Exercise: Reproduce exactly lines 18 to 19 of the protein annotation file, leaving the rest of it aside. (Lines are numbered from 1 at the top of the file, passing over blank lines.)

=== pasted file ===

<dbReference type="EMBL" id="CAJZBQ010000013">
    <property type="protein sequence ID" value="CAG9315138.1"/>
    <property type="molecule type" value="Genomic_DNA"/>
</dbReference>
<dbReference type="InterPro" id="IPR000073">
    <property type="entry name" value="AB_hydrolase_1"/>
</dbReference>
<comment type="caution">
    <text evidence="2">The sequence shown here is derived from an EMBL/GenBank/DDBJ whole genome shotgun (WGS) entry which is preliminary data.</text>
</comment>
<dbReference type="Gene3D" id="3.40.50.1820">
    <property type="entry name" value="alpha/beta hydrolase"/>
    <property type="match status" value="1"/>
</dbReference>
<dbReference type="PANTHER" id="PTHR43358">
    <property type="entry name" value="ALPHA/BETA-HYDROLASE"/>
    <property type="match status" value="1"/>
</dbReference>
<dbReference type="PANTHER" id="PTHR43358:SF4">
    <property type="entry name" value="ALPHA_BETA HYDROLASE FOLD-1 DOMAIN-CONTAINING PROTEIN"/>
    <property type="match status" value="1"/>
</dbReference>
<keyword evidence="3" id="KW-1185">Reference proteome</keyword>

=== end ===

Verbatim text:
</dbReference>
<dbReference type="PANTHER" id="PTHR43358:SF4">